Not many Christians have heard of Emma Dryer. In the late 1800s, Dryer left her successful career as an educator to join evangelist D. L. Moody in Chicago. For over a decade she helped begin a training school called the Chicago Evangelization Society, today called Moody Bible Institute. D. L. Moody described Dryer as “the best teacher of the Word of God in the United States.” Biographers note that the power behind Emma Dryer’s life was her devotion to prayer. Dryer was a devoted prayer warrior!
The power and nature of prayer is shown in today’s passage. Jesus taught His disciples that when they pray, they should avoid the outlandish and gaudy prayers which were common practices of the day (v. 5). Jesus encouraged His disciples to find a secluded space and speak directly to the Father (v. 6a). This approach allowed those who prayed to be open, authentic, and humble as opposed to fake or full of pride. Jesus taught that a quiet prayer would be rewarded (v. 6b).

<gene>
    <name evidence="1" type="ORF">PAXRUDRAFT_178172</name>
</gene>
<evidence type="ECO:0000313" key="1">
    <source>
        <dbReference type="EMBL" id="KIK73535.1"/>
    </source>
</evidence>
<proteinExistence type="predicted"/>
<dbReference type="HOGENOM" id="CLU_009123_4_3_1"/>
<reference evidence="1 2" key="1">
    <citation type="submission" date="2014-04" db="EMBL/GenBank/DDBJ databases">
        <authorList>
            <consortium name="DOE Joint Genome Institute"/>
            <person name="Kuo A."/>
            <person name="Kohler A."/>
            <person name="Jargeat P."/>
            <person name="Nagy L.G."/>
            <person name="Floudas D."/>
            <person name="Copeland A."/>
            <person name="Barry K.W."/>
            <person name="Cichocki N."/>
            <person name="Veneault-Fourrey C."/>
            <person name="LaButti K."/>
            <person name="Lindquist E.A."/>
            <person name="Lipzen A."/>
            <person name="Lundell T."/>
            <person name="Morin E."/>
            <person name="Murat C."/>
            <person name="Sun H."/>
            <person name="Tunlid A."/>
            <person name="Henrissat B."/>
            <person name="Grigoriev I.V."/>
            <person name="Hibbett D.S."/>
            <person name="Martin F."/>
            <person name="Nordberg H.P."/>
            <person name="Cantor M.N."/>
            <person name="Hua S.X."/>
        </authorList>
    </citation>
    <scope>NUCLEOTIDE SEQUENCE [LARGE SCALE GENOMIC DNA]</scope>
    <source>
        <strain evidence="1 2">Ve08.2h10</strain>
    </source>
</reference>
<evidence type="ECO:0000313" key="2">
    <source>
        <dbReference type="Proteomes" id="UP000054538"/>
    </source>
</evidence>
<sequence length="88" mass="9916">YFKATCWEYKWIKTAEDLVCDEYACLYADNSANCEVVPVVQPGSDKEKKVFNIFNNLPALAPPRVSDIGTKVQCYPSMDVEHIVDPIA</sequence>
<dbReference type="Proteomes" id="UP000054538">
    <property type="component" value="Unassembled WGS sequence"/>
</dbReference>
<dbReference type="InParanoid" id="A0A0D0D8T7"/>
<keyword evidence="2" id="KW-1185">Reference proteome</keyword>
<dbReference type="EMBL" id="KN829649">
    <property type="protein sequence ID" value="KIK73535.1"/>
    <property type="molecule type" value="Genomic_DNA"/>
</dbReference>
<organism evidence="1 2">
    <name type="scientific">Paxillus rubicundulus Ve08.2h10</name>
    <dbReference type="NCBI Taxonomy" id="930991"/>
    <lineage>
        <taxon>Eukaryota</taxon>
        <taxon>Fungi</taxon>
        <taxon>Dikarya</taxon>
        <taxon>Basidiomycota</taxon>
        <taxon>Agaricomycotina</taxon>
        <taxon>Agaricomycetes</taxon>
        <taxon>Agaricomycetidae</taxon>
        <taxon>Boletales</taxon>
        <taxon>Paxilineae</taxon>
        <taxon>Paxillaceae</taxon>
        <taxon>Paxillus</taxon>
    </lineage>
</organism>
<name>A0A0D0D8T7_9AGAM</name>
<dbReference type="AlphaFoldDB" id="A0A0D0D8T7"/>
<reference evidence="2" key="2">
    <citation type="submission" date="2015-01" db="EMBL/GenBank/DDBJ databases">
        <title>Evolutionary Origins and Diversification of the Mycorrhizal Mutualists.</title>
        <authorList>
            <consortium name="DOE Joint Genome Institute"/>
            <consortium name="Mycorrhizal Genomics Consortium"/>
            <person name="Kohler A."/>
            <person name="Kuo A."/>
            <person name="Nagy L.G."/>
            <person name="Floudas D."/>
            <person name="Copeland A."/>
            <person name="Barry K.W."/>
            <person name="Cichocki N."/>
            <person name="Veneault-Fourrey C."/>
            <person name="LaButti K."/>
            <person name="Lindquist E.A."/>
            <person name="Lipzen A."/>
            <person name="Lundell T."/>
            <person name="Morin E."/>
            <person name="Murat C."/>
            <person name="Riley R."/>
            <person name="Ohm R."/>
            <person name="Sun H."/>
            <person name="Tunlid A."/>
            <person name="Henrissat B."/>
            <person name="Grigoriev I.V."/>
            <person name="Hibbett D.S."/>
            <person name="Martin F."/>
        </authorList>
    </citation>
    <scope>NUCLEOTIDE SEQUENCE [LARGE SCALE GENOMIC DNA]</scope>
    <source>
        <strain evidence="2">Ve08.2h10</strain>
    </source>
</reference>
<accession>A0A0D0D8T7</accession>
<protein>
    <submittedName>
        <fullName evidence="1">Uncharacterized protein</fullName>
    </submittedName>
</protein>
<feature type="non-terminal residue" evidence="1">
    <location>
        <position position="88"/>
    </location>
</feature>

Jesus then gave His disciples what we call The Lord’s Prayer. This template shows us how to pray (vv. 9–13). We address the Lord as Our Father. In Romans 8:15, we are told that as the adopted children of God, we can cry out “Abba Father”—an intimate way of addressing God, much as a child will call out for Daddy. This is followed by recognizing that we serve the God Almighty who resides in heaven. His name is holy (v. 9).
Jesus concludes by outlining three portions of prayer: give us, forgive us, and lead us. This approach and template is one Emma Dryer also adopted. The Lord used her prayers and life to impact the world with the Word of God and the powerful message of Jesus Christ.
>> Even though it may take years to see an answer, you can be assured that your prayers are being heard. Let’s pray to the Lord in a reverent and humble manner: “Holy Father, Give us. Forgive us. Lead us.”